Officials overseeing the Rural and Northern Immigration Pilot (RNIP) program in the Town of Altona and Municipality of Rhineland were thrilled to hear last week that the federal government is extending the initiative until February 2024. That is just one of several increased benefits outlined in Friday's announcement, and one that SEED has been advocating for for quite some time, noted Economic Development Officer, Stephanie Harris. 

"We are very very thrilled about that announcement," said Harris, noting she believes this extension demonstrates that all 11 participating communities across Canada are seeing success with the program. 

To date, the RNIP program has resulted in a potential population boost of 160 people in the Altona/Rhineland region since it began in 2019. As well, Harris says there's been a recent increase in momentum of local employers looking to fill job vacancies through the program.

"Not only are businesses who are operating at normal capacity experiencing labour market shortages, but businesses that need to acquire new employees so they can help grow their business. This continues to show the amount of business growth that's taking place in the region." explained Harris.

With a combined unemployment rate of 3.7 per cent in the two municipalities, Harris says they are pleased to be able to continue using the RNIP program to fill local labour shortages.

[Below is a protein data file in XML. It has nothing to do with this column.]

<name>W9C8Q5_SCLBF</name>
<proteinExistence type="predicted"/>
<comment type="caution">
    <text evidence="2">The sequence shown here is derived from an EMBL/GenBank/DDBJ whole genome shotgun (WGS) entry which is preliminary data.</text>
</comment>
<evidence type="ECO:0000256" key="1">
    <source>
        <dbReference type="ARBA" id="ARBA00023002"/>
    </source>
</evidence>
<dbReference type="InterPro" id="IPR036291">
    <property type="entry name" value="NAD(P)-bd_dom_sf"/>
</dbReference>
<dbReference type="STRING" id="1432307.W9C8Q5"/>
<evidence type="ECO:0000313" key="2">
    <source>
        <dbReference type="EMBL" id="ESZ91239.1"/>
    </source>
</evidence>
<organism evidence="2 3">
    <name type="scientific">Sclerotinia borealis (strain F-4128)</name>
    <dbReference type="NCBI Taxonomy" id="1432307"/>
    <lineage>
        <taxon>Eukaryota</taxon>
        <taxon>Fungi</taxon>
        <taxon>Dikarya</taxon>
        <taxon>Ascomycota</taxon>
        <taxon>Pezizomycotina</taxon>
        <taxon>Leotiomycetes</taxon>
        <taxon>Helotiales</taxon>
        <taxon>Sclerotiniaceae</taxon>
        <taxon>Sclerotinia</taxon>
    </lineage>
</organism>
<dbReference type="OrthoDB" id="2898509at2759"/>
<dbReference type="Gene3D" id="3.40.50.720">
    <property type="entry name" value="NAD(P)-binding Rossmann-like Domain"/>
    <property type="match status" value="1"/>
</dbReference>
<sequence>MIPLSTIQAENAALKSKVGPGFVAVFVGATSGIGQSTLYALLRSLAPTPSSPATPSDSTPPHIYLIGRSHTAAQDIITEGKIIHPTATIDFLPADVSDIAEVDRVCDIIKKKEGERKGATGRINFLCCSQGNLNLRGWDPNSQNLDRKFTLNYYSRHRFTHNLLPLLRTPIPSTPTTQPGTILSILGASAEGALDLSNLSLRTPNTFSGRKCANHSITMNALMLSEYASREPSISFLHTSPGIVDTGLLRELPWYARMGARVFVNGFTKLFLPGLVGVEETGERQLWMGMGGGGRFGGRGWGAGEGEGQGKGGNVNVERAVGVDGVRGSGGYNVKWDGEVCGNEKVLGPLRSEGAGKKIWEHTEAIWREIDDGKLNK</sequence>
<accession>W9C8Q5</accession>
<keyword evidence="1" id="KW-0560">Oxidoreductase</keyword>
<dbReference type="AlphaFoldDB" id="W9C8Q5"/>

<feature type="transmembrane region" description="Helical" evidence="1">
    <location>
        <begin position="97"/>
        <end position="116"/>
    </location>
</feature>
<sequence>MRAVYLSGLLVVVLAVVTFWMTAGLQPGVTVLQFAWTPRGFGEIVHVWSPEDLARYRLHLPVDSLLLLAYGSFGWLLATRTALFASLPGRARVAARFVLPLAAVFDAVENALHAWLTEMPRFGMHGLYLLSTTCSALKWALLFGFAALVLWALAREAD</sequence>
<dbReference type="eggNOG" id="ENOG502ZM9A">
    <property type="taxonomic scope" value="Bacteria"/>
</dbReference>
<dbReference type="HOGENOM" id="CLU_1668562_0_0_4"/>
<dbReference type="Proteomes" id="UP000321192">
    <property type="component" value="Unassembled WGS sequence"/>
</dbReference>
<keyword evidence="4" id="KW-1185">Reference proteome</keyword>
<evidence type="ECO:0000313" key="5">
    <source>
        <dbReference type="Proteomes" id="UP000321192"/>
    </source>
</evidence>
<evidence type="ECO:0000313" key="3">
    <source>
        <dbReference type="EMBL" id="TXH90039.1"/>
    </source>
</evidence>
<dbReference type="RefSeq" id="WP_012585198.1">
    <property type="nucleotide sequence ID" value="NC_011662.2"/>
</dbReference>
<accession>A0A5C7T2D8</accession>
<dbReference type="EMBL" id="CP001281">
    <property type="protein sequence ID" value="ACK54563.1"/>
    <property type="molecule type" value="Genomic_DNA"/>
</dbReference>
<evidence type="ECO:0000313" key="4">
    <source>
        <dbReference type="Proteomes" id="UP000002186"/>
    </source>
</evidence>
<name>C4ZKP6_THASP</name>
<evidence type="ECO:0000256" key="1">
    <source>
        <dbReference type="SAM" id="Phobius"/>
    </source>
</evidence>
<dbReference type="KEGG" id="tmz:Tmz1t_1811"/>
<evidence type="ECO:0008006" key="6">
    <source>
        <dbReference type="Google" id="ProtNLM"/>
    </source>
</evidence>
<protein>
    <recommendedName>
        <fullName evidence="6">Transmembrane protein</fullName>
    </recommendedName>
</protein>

We are seeing a need in multiple different industries and positions," she noted. "You can't walk down the street or drive down the highway without seeing signage for job vacancies. As well, when you look on, the numbers that are listed there - I think the last time I looked it was just over 180 vacancies in Altona and Rhineland."

Harris added, immigration is a large part of the solution to filling those vacancies.

Carl Steenkamp and his wife Hesti, along with their two boys, were the first family to arrive in Altona through the RNIP program back in 2020. In fact, next month will mark two years since the family moved from South Africa to the southern Manitoba community. 

"It's really been great," said Steenkamp in describing the last two years since arriving in Altona. "We are really privileged. Even in a pandemic, we made really good friends, and I think the reason for that is we have kids and we go to the park. Again, Altona has these lovely parks and when you go to the park you talk to people."

Another highlight, noted Steenkamp, is that the community is safe. Additionally, the Steenkamp's were able to purchase a home within a year of arriving. "We've been lucky," he said. 

A self-proclaimed advocate for the RNIP program, Steenkamp says he was motivated to help make it a success because he was the first local applicant to arrive. He and his family have also since formed friendships with the others that have relocated to Altona and Rhineland through the program.

Having previously explored many pathways to get to Canada, Steenkamp says RNIP is unique. He explained, many of the other programs have high language proficiency requirements, or are based on a points system with a high baseline that sometimes requires both spouses to hold master's degrees in their respective professions in order to be considered. 

Meantime, Steenkamp said he couldn't even begin to list all the ways that SEED helped him and his family navigate the immigration process. 

The goal, noted Harris, now that the program has been extended for another two years, is to advocate for it to be made permanent.